Tuesday 20 October 2020

Tuesday, at the River

by Elise Stuart

You step down from the truck,
take a few steps,
and already there is water,
water wedded to mud.
Up a short incline of earth
there is a trail that is dry and sun-baked,
weeds and cactus along the edges.
A green gate.
Limbo through the middle
while your dog slips under the bar easily
and your friend climbs over the top.
You keep walking,
the sun heats up everything.
A small pile of stones, a marker,
means - turn left.
A tiny path becomes visible.
First you smell it, then see it
the Gila river,
a long-moving stream,
shallow, with a few deep pools.
Your dog follows his nose
exploring wild, untold stories.
He keeps the secrets to himself.
You wade into the cool water,
sun hot on your shoulders.
All silent, except the water.

On the way back you walk slowly,
tired from the heat blaring,
looking for rocks, feeling their edges,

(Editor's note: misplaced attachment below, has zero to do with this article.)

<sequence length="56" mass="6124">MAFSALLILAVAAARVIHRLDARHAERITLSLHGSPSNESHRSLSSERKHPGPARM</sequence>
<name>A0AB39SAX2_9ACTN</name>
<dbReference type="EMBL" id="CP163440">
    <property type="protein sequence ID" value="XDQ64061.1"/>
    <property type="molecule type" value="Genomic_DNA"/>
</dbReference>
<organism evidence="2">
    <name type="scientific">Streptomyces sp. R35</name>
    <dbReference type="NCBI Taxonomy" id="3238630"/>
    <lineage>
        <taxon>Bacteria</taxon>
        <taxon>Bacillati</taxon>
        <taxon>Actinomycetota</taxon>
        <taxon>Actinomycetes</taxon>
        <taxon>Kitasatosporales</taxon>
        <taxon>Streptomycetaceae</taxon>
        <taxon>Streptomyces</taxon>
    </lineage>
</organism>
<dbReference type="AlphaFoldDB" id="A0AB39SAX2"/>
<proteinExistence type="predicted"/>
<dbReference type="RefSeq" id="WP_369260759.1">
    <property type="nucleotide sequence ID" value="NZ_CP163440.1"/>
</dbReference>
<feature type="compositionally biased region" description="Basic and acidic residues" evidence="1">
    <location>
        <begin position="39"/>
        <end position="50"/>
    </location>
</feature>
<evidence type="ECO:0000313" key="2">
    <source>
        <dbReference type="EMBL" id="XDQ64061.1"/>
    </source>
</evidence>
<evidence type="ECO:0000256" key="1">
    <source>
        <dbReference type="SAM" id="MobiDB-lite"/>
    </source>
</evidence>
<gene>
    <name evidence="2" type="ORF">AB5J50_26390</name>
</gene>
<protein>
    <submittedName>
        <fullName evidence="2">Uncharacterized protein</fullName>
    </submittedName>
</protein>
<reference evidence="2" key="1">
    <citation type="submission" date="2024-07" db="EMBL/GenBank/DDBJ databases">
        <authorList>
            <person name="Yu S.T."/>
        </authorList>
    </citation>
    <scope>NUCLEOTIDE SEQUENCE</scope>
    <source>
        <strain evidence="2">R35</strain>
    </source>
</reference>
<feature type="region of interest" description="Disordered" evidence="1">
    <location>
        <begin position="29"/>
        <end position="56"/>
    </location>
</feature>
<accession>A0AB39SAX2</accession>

then coming to a place where the water rose up once.
Surprised how high the swath of the river can be,
leaving large pieces of wood sculpted by sun and water.
You feel you are deep in another world,
that makes you want to be kind to everyone . . .
The ground becomes too hot for small dog feet.
Take turns carrying him until you
arrive at the mud,
at the beginning,
where the truck waits
to take you back
to that other world.

* * * * *

Elise Stuart is a writer of poetry and short stories. She’s facilitated numerous poetry workshops for students in Silver City schools, feeling how important it is to give voice to youth. Her first poetry book, and then her memoir, My Mother and I, We Talk Cat were both published in 2017. She lives in Silver City, New Mexico with four cats, a sweet rascal of a pup, and her piano.


  1. I was there, all the way--even tried to limbo under the green gate, strained my neck...

  2. So descriptive. I agree with Matthew above. I walked the river with you!